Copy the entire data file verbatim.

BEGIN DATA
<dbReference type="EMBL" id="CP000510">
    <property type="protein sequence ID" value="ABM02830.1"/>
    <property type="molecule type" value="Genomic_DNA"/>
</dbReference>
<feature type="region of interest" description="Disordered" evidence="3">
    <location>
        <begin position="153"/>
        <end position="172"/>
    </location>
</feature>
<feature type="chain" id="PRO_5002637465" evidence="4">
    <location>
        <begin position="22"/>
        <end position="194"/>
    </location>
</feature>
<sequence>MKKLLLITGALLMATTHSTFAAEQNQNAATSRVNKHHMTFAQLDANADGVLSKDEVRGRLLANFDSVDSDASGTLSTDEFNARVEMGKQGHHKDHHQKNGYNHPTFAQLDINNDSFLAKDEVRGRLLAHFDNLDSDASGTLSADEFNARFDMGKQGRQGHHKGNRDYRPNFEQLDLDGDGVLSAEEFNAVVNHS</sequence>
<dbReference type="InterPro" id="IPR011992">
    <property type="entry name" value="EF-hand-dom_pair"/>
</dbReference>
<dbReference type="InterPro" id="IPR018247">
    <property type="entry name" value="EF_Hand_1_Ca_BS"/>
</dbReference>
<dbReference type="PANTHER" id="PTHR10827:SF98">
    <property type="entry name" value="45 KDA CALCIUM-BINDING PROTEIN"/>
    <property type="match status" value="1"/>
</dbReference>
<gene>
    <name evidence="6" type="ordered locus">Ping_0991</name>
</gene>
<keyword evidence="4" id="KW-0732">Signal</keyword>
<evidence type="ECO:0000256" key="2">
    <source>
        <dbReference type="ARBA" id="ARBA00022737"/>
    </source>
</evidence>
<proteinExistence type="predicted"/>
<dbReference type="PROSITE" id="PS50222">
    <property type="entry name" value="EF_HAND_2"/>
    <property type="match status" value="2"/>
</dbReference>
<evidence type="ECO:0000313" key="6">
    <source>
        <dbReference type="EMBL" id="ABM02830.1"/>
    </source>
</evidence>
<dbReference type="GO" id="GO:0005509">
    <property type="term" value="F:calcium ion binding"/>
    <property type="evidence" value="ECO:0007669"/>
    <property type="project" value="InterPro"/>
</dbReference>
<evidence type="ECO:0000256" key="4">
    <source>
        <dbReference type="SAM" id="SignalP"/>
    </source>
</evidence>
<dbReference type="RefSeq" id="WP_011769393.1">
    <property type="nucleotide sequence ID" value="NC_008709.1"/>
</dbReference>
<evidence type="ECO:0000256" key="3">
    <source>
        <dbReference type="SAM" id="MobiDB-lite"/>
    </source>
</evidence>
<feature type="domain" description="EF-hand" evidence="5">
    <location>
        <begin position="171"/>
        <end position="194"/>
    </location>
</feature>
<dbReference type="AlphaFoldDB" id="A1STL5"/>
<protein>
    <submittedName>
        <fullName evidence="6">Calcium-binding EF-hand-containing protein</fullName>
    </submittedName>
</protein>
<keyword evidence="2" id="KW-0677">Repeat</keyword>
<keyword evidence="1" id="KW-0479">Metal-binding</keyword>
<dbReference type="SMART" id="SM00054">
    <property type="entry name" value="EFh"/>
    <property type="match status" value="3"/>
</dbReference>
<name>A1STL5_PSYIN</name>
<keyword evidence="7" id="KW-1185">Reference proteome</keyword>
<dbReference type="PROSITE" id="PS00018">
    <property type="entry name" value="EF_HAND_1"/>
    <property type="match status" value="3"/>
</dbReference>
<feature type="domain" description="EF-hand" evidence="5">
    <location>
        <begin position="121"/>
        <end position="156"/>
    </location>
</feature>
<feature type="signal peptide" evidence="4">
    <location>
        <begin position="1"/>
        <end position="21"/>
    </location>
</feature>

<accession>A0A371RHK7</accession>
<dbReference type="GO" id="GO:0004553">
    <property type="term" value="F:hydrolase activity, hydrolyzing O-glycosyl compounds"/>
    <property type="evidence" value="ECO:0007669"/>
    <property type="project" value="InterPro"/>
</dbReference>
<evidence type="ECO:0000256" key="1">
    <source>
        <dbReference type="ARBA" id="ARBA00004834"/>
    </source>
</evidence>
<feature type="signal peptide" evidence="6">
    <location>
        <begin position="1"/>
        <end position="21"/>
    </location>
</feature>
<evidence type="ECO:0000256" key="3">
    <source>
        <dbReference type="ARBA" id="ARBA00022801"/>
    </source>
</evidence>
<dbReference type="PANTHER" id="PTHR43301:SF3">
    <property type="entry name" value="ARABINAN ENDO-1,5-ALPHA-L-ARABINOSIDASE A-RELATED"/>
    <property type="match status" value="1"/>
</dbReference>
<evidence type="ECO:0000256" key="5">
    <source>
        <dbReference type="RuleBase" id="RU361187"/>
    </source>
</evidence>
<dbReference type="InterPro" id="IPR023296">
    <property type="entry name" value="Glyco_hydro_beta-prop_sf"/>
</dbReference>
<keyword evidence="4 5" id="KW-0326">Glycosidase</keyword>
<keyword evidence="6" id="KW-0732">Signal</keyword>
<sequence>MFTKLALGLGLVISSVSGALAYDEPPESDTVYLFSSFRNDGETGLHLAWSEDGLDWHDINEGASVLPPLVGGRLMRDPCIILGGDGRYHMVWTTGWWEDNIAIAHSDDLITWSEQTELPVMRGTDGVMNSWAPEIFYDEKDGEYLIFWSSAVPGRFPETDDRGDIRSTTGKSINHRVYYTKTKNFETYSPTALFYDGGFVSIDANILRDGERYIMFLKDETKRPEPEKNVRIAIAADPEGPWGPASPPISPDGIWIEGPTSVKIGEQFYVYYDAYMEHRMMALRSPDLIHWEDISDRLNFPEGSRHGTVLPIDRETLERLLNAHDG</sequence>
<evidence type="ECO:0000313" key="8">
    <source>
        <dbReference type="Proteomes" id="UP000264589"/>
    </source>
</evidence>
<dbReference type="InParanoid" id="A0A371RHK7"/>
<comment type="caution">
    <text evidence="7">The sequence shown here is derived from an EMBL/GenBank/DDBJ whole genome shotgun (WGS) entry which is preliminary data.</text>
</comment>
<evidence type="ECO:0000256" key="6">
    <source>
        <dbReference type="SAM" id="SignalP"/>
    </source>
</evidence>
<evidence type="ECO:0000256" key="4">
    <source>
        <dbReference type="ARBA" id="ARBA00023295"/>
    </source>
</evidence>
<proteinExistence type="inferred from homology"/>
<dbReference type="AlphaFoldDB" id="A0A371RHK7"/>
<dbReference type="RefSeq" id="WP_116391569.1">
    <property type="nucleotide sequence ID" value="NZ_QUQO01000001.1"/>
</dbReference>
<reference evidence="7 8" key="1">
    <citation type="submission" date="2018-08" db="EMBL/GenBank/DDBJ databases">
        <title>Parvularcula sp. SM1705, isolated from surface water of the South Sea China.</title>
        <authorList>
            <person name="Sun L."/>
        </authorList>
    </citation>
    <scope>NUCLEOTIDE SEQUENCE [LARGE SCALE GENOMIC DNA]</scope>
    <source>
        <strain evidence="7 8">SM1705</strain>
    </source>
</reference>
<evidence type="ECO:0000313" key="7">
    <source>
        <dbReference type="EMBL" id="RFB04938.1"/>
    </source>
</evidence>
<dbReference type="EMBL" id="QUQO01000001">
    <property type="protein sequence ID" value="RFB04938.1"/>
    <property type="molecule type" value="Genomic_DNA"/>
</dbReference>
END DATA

<dbReference type="EMBL" id="CP000510">
    <property type="protein sequence ID" value="ABM02830.1"/>
    <property type="molecule type" value="Genomic_DNA"/>
</dbReference>
<feature type="region of interest" description="Disordered" evidence="3">
    <location>
        <begin position="153"/>
        <end position="172"/>
    </location>
</feature>
<feature type="chain" id="PRO_5002637465" evidence="4">
    <location>
        <begin position="22"/>
        <end position="194"/>
    </location>
</feature>
<sequence>MKKLLLITGALLMATTHSTFAAEQNQNAATSRVNKHHMTFAQLDANADGVLSKDEVRGRLLANFDSVDSDASGTLSTDEFNARVEMGKQGHHKDHHQKNGYNHPTFAQLDINNDSFLAKDEVRGRLLAHFDNLDSDASGTLSADEFNARFDMGKQGRQGHHKGNRDYRPNFEQLDLDGDGVLSAEEFNAVVNHS</sequence>
<dbReference type="InterPro" id="IPR011992">
    <property type="entry name" value="EF-hand-dom_pair"/>
</dbReference>
<dbReference type="InterPro" id="IPR018247">
    <property type="entry name" value="EF_Hand_1_Ca_BS"/>
</dbReference>
<dbReference type="PANTHER" id="PTHR10827:SF98">
    <property type="entry name" value="45 KDA CALCIUM-BINDING PROTEIN"/>
    <property type="match status" value="1"/>
</dbReference>
<gene>
    <name evidence="6" type="ordered locus">Ping_0991</name>
</gene>
<keyword evidence="4" id="KW-0732">Signal</keyword>
<evidence type="ECO:0000256" key="2">
    <source>
        <dbReference type="ARBA" id="ARBA00022737"/>
    </source>
</evidence>
<proteinExistence type="predicted"/>
<dbReference type="PROSITE" id="PS50222">
    <property type="entry name" value="EF_HAND_2"/>
    <property type="match status" value="2"/>
</dbReference>
<evidence type="ECO:0000313" key="6">
    <source>
        <dbReference type="EMBL" id="ABM02830.1"/>
    </source>
</evidence>
<dbReference type="GO" id="GO:0005509">
    <property type="term" value="F:calcium ion binding"/>
    <property type="evidence" value="ECO:0007669"/>
    <property type="project" value="InterPro"/>
</dbReference>
<evidence type="ECO:0000256" key="4">
    <source>
        <dbReference type="SAM" id="SignalP"/>
    </source>
</evidence>
<dbReference type="RefSeq" id="WP_011769393.1">
    <property type="nucleotide sequence ID" value="NC_008709.1"/>
</dbReference>
<evidence type="ECO:0000256" key="3">
    <source>
        <dbReference type="SAM" id="MobiDB-lite"/>
    </source>
</evidence>
<feature type="domain" description="EF-hand" evidence="5">
    <location>
        <begin position="171"/>
        <end position="194"/>
    </location>
</feature>
<dbReference type="AlphaFoldDB" id="A1STL5"/>
<protein>
    <submittedName>
        <fullName evidence="6">Calcium-binding EF-hand-containing protein</fullName>
    </submittedName>
</protein>
<keyword evidence="2" id="KW-0677">Repeat</keyword>
<keyword evidence="1" id="KW-0479">Metal-binding</keyword>
<dbReference type="SMART" id="SM00054">
    <property type="entry name" value="EFh"/>
    <property type="match status" value="3"/>
</dbReference>
<name>A1STL5_PSYIN</name>
<keyword evidence="7" id="KW-1185">Reference proteome</keyword>
<dbReference type="PROSITE" id="PS00018">
    <property type="entry name" value="EF_HAND_1"/>
    <property type="match status" value="3"/>
</dbReference>
<feature type="domain" description="EF-hand" evidence="5">
    <location>
        <begin position="121"/>
        <end position="156"/>
    </location>
</feature>
<feature type="signal peptide" evidence="4">
    <location>
        <begin position="1"/>
        <end position="21"/>
    </location>
</feature>

<accession>A0A371RHK7</accession>
<dbReference type="GO" id="GO:0004553">
    <property type="term" value="F:hydrolase activity, hydrolyzing O-glycosyl compounds"/>
    <property type="evidence" value="ECO:0007669"/>
    <property type="project" value="InterPro"/>
</dbReference>
<evidence type="ECO:0000256" key="1">
    <source>
        <dbReference type="ARBA" id="ARBA00004834"/>
    </source>
</evidence>
<feature type="signal peptide" evidence="6">
    <location>
        <begin position="1"/>
        <end position="21"/>
    </location>
</feature>
<evidence type="ECO:0000256" key="3">
    <source>
        <dbReference type="ARBA" id="ARBA00022801"/>
    </source>
</evidence>
<dbReference type="PANTHER" id="PTHR43301:SF3">
    <property type="entry name" value="ARABINAN ENDO-1,5-ALPHA-L-ARABINOSIDASE A-RELATED"/>
    <property type="match status" value="1"/>
</dbReference>
<evidence type="ECO:0000256" key="5">
    <source>
        <dbReference type="RuleBase" id="RU361187"/>
    </source>
</evidence>
<dbReference type="InterPro" id="IPR023296">
    <property type="entry name" value="Glyco_hydro_beta-prop_sf"/>
</dbReference>
<keyword evidence="4 5" id="KW-0326">Glycosidase</keyword>
<keyword evidence="6" id="KW-0732">Signal</keyword>
<sequence>MFTKLALGLGLVISSVSGALAYDEPPESDTVYLFSSFRNDGETGLHLAWSEDGLDWHDINEGASVLPPLVGGRLMRDPCIILGGDGRYHMVWTTGWWEDNIAIAHSDDLITWSEQTELPVMRGTDGVMNSWAPEIFYDEKDGEYLIFWSSAVPGRFPETDDRGDIRSTTGKSINHRVYYTKTKNFETYSPTALFYDGGFVSIDANILRDGERYIMFLKDETKRPEPEKNVRIAIAADPEGPWGPASPPISPDGIWIEGPTSVKIGEQFYVYYDAYMEHRMMALRSPDLIHWEDISDRLNFPEGSRHGTVLPIDRETLERLLNAHDG</sequence>
<evidence type="ECO:0000313" key="8">
    <source>
        <dbReference type="Proteomes" id="UP000264589"/>
    </source>
</evidence>
<dbReference type="InParanoid" id="A0A371RHK7"/>
<comment type="caution">
    <text evidence="7">The sequence shown here is derived from an EMBL/GenBank/DDBJ whole genome shotgun (WGS) entry which is preliminary data.</text>
</comment>
<evidence type="ECO:0000256" key="6">
    <source>
        <dbReference type="SAM" id="SignalP"/>
    </source>
</evidence>
<evidence type="ECO:0000256" key="4">
    <source>
        <dbReference type="ARBA" id="ARBA00023295"/>
    </source>
</evidence>
<proteinExistence type="inferred from homology"/>
<dbReference type="AlphaFoldDB" id="A0A371RHK7"/>
<dbReference type="RefSeq" id="WP_116391569.1">
    <property type="nucleotide sequence ID" value="NZ_QUQO01000001.1"/>
</dbReference>
<reference evidence="7 8" key="1">
    <citation type="submission" date="2018-08" db="EMBL/GenBank/DDBJ databases">
        <title>Parvularcula sp. SM1705, isolated from surface water of the South Sea China.</title>
        <authorList>
            <person name="Sun L."/>
        </authorList>
    </citation>
    <scope>NUCLEOTIDE SEQUENCE [LARGE SCALE GENOMIC DNA]</scope>
    <source>
        <strain evidence="7 8">SM1705</strain>
    </source>
</reference>
<evidence type="ECO:0000313" key="7">
    <source>
        <dbReference type="EMBL" id="RFB04938.1"/>
    </source>
</evidence>
<dbReference type="EMBL" id="QUQO01000001">
    <property type="protein sequence ID" value="RFB04938.1"/>
    <property type="molecule type" value="Genomic_DNA"/>
</dbReference>